I’m writing this post on the day of the General Election, 7 May 2015, and by the time you read it most of the results will be in. All the indications are that there will be no clear winner, leading to another coalition government. It’s even possible that there won’t be a formal coalition so parties will have to tread carefully, negotiating on each vote.
It’s a far cry from Shakespeare’s day when only a small elite had any say over how the country was governed, the monarch holding ultimate power. In some respects, though, things were not so different. Anyone wanting to get into power had to tread carefully, as courtiers could find that a single mistake led to the destruction of their reputations or their royal favour.
Shakespeare often wrote about the fragility of power and reputation, and Sonnet 25 in particular focuses on it:
Let those who are in favour with their stars
Of public honour and proud titles boast,
Whilst I, whom fortune of such triumph bars
Unlook’d for joy in that I honour most.
Great princes’ favourites their fair leaves spread
But as the marigold at the sun’s eye,
And in themselves their pride lies buried,
For at a frown they in their glory die.
The painful warrior famoused for fight,
After a thousand victories once foiled,
Is from the book of honour razed quite,
And all the rest forgot for which he toiled:
Then happy I, that love and am beloved,
Where I may not remove nor be removed.
In his copy of the Sonnets my father noted that he had heard Ben Kingsley speak it in a radio programme. The note also includes the word “Ralegh” and a question mark. Presumably it was suggested that the “painful warrier” was Sir Walter Ralegh, a man who epitomised the fate of the courtier, his reputation ebbing and flowing during Elizabeth’s reign, then executed under James 1 after a long imprisonment.
I’ve recently been enjoying Mathew Lyons’ book The Favourite: Ralegh and his Queen. Queen Elizabeth’s long relationship with Robert Dudley, Earl of Leicester is well-documented, as is her shorter relationship with the Earl of Essex that ended with his execution. Matthew Lyons’ book spells out the way in which Elizabeth exerted control over many young men by favouring them, playing themselves off against each other. Even during the years when Dudley was dominant there were other favourites like Christopher Hatton, and Ralegh’s rise coincided with Dudley’s marriage that ended his closeness to the Queen. Ralegh’s chance came in 1581 when he, no doubt to everyone’s surprise, enjoyed military success. Lyons comments “Not many English captains returned to court from Ireland with their reputation enhanced and the swagger of a clearly defined victory in their gait”.
Ralegh is one of those figures around whom legends gathered. He probably didn’t bring back tobacco and potatoes from the new world (probably untrue), but it’s possible that at this critical time, according to Fuller’s Worthies of England, he did lay his cloak beneath Elizabeth’s feet in a dashing gesture:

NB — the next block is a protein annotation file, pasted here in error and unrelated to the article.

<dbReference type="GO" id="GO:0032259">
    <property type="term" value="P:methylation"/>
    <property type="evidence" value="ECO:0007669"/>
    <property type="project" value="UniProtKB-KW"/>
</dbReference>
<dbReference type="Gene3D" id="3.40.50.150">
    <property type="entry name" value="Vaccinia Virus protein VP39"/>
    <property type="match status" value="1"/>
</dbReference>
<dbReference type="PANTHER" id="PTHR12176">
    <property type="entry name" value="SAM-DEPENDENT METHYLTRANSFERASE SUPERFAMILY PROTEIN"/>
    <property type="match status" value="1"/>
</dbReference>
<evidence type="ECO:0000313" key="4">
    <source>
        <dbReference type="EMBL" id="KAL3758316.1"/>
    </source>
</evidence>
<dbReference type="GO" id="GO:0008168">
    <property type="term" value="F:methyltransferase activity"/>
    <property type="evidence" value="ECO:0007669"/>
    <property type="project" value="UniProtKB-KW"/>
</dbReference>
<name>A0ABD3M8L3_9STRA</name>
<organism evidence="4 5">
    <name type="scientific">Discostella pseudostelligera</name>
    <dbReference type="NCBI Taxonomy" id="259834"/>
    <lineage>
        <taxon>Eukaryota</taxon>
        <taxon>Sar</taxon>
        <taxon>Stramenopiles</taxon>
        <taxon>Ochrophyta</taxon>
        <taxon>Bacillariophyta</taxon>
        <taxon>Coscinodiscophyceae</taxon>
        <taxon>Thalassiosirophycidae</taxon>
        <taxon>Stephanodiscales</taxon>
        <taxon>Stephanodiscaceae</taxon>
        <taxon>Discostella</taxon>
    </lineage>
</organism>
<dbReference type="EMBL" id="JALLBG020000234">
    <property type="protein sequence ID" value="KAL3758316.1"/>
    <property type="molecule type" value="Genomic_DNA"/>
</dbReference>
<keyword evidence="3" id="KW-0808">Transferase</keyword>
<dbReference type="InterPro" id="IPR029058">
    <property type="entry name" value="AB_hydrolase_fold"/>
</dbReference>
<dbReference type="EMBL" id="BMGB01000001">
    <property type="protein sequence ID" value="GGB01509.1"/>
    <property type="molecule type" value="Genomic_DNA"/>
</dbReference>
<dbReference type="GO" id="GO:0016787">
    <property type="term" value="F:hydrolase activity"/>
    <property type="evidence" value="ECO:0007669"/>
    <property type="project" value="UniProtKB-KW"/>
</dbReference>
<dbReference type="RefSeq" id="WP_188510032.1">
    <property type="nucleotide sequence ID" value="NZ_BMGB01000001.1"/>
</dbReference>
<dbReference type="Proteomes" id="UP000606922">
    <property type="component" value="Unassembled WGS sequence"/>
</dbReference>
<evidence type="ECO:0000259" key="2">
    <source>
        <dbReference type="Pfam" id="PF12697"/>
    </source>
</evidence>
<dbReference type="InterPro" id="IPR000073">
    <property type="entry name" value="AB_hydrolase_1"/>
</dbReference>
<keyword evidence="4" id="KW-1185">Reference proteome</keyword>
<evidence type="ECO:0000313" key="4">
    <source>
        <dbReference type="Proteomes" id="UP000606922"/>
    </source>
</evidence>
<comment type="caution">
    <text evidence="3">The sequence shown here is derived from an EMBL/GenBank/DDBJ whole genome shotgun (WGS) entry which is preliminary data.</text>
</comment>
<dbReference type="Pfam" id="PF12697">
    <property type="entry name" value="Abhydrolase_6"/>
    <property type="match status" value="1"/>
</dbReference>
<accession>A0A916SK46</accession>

This captain Ralegh coming out of Ireland to the English court in good habit (his clothes being then a considerable part of his estate) found the queen walking, till, meeting with a plashy place, she seemed to scruple going thereon. Presently Ralegh cast and spread his new plush cloak on the ground; whereon the queen trod gently, rewarding him afterwards with many suits, for his so free and seasonable tender of so fair a foot cloth.
Ralegh had shown himself useful in Ireland, and some of his voyages of exploration resulted in riches going into the royal coffers. In 1587-8 he contributed greatly to the preparations for challenging the Spanish Armada. Personally Ralegh was not well-liked, but the plain speaking that made him unpopular with some was liked by the Queen. According to Lyons again, his “riveting matter-of-fact directness …contrasted violently with the deferential, self-defensive tone of much court discourse”. No politician then.
No wonder Sonnet 25 has been thought to refer to Ralegh, whose favoured status and achievements in war and foreign policy could not protect him from the displeasure of the monarch. He was, though, hardly alone, most of those who had been Elizabeth’s favourites falling out of favour. Leicester and Essex are just two of them: Francis Drake was also disgraced, and the Earl of Southampton was imprisoned in the Tower. It seems more likely that Shakespeare was making a general comment about the dangers of being in the public eye, and examples could be found in the books he used as sources for his plays. The fate of “the painful warrior famoused for fight” who loses his reputation even “after a thousand victories” is reminiscent of what happens to the Roman warrior Coriolanus, a story Shakespeare found in Plutarch’s Lives of the Noble Greeks and Romans.
Many others lose their reputations, or even their heads: Cassio in Othello is disgraced by a drunken brawl, and many of the one-time followers of Richard III are executed during the play of the same name.
Just as in Shakespeare’s day, political careers may well be on the line today. The electorate may have spoken, but in the aftermath of the election Ralegh may well be proved right: “In all that ever I observed in the course of wordly things, I ever found that men’s fortunes are oftener made by their tongues than by their virtues”.